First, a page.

Choosing the right form of birth control takes research. There€™s a lot of information out there about condoms, birth control pills, diaphragms and even vaginal rings, but the information on IUDs tends to be a little more scarce. Here are a few facts about intrauterine devices that OBGYNs want you to know:
1.There are a lot of options
When people think of IUDs, they often just think of Mirena. Mirena lasts for five years and releases low doses of progesterone. However, there are a lot of other IUDs available. ParaGard is a hormone-free IUD that protects women from pregnancy for ten years. The newest IUD, Skyla, offers a lower dose of hormones than Mirena and can protect women for three years.
2. IUDs are okay to get before having kids
One of the myths surrounding IUDs is you aren€™t able to get an IUD if you haven€™t had children. There€™s no restriction for age or whether you€™ve had children for IUDs. The only benefit of having children prior to getting an IUD is the insertion process might be a little less uncomfortable because the cervical canal has stretched in childbirth.
3. You can remove an IUD if you want to get pregnant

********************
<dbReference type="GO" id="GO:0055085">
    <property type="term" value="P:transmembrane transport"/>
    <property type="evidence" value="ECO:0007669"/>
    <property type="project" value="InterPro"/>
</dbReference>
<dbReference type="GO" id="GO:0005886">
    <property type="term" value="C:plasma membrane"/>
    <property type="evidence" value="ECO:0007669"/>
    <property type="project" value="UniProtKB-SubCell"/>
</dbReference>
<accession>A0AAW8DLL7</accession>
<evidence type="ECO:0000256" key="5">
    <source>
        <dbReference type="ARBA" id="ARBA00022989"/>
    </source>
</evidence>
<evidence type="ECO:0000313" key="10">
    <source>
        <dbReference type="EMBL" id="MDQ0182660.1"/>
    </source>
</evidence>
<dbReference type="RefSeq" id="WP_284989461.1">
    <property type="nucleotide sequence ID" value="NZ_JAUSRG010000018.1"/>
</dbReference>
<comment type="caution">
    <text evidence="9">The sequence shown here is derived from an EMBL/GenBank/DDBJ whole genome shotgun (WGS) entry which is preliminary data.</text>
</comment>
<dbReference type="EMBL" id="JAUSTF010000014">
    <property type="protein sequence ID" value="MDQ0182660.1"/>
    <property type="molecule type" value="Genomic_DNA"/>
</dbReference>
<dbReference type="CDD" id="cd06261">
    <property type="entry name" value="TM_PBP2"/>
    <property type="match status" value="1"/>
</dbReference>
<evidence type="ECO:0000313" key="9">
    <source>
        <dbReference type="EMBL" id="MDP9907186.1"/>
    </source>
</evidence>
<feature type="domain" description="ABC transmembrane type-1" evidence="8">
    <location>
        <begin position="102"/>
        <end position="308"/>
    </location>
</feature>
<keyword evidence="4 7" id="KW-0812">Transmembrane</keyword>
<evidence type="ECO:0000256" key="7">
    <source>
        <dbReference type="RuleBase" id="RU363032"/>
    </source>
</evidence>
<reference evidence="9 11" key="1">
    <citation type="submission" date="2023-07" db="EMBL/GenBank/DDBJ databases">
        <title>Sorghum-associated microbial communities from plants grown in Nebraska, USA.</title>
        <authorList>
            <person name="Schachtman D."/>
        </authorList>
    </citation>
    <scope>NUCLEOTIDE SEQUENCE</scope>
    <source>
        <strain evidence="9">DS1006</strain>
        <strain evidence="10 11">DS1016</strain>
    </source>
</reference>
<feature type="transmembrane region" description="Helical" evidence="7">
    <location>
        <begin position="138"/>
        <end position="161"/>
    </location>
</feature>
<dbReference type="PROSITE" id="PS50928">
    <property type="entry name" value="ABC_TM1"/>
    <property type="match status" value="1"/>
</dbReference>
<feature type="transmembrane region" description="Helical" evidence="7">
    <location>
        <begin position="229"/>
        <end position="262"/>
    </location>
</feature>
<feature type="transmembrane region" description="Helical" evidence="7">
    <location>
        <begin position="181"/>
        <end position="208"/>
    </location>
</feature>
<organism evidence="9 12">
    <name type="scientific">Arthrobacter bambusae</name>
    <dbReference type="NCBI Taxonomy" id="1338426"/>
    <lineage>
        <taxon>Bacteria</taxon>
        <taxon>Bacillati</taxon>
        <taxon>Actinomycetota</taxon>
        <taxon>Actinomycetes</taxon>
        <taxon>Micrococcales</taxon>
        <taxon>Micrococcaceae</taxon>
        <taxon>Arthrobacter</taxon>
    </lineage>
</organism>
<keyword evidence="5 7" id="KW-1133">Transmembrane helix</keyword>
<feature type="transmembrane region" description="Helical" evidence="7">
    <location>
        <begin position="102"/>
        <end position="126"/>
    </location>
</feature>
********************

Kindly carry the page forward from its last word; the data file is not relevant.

The wings of an IUD that shape to the uterus collapse easily so it can be removed if you€™re ready to get pregnant. If you choose Paragard, the hormone-free IUD, you will return to normal fertility within the month. Hormonal IUDs can take up to three months.
4. IUDs might cause menstrual changes
Hormonal IUDs can make periods a much better experience by making them shorter and reducing cramping. However, ParaGard might make your cycle heavier. If you€™re currently on a hormonal form of birth control and the added hormones are making your period worse, a non-hormonal option might be better for you.
5. They are more than 99 percent effective
Aside from abstinence, IUDs are the most effective form of birth control. As opposed to the birth control pill, the typical use and perfect use rates are similar for IUDs. If not used perfectly, the birth control pill can result in a nine percent failure rate in comparison to a one percent failure rate for IUDs.
Contact our office if you€™re interested in learning more about your birth control options.